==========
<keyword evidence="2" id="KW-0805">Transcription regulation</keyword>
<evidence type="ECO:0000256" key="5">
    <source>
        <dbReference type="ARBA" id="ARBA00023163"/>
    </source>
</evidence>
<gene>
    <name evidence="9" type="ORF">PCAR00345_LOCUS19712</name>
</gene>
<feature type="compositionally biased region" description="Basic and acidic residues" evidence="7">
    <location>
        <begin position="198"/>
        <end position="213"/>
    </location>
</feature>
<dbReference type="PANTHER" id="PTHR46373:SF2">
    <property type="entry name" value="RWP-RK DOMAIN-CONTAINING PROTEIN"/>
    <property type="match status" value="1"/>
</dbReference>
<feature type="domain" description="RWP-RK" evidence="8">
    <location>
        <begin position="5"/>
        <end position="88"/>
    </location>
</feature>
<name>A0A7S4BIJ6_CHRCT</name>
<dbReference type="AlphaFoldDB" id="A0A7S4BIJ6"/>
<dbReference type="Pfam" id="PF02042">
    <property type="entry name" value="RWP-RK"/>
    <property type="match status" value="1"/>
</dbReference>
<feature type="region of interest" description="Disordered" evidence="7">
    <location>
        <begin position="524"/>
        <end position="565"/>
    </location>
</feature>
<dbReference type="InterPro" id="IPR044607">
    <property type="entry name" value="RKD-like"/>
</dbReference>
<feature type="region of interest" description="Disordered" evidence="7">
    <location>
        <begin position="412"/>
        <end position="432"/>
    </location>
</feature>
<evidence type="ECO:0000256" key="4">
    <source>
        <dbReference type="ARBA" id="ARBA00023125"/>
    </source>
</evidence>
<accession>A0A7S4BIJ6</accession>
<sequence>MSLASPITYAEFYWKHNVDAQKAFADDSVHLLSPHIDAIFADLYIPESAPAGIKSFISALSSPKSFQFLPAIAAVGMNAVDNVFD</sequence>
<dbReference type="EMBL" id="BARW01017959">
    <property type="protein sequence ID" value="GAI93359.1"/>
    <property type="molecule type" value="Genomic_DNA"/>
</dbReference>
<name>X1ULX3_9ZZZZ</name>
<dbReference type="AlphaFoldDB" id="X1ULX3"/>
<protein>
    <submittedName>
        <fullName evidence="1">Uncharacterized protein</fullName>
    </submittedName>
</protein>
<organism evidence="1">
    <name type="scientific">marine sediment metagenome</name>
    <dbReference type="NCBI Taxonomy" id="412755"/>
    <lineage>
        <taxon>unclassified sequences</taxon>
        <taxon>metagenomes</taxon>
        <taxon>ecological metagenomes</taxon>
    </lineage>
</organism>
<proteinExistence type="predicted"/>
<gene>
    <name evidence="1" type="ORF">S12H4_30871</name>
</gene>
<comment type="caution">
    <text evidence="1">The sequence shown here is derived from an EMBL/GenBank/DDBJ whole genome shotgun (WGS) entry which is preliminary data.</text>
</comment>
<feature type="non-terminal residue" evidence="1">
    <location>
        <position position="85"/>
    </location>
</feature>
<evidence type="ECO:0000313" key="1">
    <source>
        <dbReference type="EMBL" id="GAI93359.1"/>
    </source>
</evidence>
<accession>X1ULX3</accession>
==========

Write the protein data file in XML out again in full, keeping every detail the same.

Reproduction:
<keyword evidence="2" id="KW-0805">Transcription regulation</keyword>
<evidence type="ECO:0000256" key="5">
    <source>
        <dbReference type="ARBA" id="ARBA00023163"/>
    </source>
</evidence>
<gene>
    <name evidence="9" type="ORF">PCAR00345_LOCUS19712</name>
</gene>
<feature type="compositionally biased region" description="Basic and acidic residues" evidence="7">
    <location>
        <begin position="198"/>
        <end position="213"/>
    </location>
</feature>
<dbReference type="PANTHER" id="PTHR46373:SF2">
    <property type="entry name" value="RWP-RK DOMAIN-CONTAINING PROTEIN"/>
    <property type="match status" value="1"/>
</dbReference>
<feature type="domain" description="RWP-RK" evidence="8">
    <location>
        <begin position="5"/>
        <end position="88"/>
    </location>
</feature>
<name>A0A7S4BIJ6_CHRCT</name>
<dbReference type="AlphaFoldDB" id="A0A7S4BIJ6"/>
<dbReference type="Pfam" id="PF02042">
    <property type="entry name" value="RWP-RK"/>
    <property type="match status" value="1"/>
</dbReference>
<feature type="region of interest" description="Disordered" evidence="7">
    <location>
        <begin position="524"/>
        <end position="565"/>
    </location>
</feature>
<dbReference type="InterPro" id="IPR044607">
    <property type="entry name" value="RKD-like"/>
</dbReference>
<feature type="region of interest" description="Disordered" evidence="7">
    <location>
        <begin position="412"/>
        <end position="432"/>
    </location>
</feature>
<evidence type="ECO:0000256" key="4">
    <source>
        <dbReference type="ARBA" id="ARBA00023125"/>
    </source>
</evidence>
<accession>A0A7S4BIJ6</accession>
<sequence>MSLASPITYAEFYWKHNVDAQKAFADDSVHLLSPHIDAIFADLYIPESAPAGIKSFISALSSPKSFQFLPAIAAVGMNAVDNVFD</sequence>
<dbReference type="EMBL" id="BARW01017959">
    <property type="protein sequence ID" value="GAI93359.1"/>
    <property type="molecule type" value="Genomic_DNA"/>
</dbReference>
<name>X1ULX3_9ZZZZ</name>
<dbReference type="AlphaFoldDB" id="X1ULX3"/>
<protein>
    <submittedName>
        <fullName evidence="1">Uncharacterized protein</fullName>
    </submittedName>
</protein>
<organism evidence="1">
    <name type="scientific">marine sediment metagenome</name>
    <dbReference type="NCBI Taxonomy" id="412755"/>
    <lineage>
        <taxon>unclassified sequences</taxon>
        <taxon>metagenomes</taxon>
        <taxon>ecological metagenomes</taxon>
    </lineage>
</organism>
<proteinExistence type="predicted"/>
<gene>
    <name evidence="1" type="ORF">S12H4_30871</name>
</gene>
<comment type="caution">
    <text evidence="1">The sequence shown here is derived from an EMBL/GenBank/DDBJ whole genome shotgun (WGS) entry which is preliminary data.</text>
</comment>
<feature type="non-terminal residue" evidence="1">
    <location>
        <position position="85"/>
    </location>
</feature>
<evidence type="ECO:0000313" key="1">
    <source>
        <dbReference type="EMBL" id="GAI93359.1"/>
    </source>
</evidence>
<accession>X1ULX3</accession>